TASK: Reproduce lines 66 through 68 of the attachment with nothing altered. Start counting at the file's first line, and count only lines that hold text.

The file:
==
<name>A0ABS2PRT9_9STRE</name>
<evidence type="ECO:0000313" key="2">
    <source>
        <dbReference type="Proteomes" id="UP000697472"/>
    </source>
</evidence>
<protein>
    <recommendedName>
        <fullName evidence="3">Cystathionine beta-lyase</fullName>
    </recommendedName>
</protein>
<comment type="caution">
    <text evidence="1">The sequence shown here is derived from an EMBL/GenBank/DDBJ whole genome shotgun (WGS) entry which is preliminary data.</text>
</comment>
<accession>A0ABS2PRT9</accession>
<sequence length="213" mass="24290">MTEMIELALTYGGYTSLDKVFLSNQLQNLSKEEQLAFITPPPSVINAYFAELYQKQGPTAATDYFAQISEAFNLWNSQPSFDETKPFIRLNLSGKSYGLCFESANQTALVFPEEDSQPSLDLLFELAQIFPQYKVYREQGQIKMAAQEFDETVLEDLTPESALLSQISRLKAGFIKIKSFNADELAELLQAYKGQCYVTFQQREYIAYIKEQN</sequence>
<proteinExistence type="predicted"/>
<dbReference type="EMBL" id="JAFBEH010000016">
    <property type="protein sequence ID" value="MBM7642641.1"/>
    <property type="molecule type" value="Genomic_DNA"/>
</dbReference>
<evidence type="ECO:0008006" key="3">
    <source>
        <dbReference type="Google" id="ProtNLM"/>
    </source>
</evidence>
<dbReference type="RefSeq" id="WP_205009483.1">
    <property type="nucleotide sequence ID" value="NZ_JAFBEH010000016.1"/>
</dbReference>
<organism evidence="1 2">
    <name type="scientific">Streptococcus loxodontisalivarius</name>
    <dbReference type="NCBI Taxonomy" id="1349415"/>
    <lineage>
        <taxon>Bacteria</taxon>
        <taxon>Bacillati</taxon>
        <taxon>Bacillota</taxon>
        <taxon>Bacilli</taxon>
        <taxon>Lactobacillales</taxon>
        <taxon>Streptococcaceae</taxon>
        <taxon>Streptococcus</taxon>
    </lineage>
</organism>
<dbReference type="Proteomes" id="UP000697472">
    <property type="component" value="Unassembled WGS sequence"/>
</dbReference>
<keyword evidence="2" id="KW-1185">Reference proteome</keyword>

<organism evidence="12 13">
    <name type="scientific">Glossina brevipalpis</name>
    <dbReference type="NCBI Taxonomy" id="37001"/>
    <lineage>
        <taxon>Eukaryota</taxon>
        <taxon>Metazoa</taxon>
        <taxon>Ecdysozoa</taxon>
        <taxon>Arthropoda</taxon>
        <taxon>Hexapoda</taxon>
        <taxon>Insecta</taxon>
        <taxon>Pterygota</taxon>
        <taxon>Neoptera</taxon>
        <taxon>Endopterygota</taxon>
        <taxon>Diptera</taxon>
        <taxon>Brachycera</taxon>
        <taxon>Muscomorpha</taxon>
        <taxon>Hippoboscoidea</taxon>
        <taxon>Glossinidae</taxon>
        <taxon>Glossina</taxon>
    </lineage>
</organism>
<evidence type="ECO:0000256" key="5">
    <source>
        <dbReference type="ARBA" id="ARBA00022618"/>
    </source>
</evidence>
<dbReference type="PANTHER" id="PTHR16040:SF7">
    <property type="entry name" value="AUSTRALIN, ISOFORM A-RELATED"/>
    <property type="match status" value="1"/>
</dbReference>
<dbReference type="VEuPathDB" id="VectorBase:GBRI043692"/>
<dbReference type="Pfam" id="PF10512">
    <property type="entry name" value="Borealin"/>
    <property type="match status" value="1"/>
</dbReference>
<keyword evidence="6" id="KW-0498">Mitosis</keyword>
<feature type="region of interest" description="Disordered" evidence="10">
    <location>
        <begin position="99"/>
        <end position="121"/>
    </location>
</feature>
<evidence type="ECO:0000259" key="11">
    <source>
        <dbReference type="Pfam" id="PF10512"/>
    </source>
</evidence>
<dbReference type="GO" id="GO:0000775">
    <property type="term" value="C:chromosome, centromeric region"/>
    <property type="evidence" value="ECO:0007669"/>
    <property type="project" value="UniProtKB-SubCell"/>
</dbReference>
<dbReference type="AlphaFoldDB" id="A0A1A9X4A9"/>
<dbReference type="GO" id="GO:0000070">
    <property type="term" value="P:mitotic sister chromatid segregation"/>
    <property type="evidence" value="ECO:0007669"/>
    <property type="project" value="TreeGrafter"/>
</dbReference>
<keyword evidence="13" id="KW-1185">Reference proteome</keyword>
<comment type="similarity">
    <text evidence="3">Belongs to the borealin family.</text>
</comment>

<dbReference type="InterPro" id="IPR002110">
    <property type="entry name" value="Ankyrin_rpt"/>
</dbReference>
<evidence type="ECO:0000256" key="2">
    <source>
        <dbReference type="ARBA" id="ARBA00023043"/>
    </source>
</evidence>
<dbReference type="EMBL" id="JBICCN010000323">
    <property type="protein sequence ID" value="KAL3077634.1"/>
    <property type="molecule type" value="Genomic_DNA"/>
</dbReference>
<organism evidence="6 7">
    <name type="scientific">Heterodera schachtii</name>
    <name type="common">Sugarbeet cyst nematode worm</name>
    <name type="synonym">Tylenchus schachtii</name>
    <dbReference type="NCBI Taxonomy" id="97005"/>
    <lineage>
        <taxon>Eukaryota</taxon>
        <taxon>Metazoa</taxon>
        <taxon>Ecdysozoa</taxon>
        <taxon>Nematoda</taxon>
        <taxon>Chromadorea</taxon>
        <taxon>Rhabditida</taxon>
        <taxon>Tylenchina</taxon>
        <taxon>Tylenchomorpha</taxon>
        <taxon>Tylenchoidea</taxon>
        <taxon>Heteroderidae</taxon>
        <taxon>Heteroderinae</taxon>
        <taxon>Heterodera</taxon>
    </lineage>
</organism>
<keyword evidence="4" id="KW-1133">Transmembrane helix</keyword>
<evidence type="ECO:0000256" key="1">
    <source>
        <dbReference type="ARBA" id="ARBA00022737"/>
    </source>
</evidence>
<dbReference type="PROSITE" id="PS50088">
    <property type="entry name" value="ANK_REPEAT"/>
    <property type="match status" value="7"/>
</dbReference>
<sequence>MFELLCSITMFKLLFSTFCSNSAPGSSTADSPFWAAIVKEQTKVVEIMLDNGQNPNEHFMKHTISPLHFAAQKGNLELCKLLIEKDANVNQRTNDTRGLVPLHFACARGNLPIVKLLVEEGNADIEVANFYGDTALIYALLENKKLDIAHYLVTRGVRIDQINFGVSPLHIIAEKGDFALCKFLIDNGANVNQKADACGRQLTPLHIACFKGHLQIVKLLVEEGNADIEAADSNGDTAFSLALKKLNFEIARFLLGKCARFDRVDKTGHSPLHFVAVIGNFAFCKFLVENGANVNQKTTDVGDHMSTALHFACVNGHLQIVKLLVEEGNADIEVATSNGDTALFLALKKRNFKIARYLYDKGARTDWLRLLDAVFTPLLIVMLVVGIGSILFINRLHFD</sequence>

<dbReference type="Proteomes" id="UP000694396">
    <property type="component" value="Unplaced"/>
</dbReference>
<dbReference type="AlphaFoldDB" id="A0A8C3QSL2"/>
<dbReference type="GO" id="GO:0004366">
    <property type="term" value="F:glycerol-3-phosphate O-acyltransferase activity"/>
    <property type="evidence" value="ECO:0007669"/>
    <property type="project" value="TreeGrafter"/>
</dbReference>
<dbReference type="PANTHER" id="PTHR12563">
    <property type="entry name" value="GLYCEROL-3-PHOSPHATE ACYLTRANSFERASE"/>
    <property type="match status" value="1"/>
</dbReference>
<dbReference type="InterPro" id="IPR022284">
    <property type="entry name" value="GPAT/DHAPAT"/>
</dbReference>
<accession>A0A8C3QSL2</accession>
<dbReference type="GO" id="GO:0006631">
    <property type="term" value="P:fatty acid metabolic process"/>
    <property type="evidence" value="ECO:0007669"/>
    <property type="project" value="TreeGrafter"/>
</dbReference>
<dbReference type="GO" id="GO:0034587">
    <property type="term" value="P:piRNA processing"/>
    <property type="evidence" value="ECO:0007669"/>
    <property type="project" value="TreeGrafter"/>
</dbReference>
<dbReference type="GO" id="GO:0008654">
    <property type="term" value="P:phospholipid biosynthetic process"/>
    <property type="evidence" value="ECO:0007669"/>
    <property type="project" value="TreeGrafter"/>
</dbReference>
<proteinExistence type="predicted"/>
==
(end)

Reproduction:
    </lineage>
</organism>
<evidence type="ECO:0000256" key="5">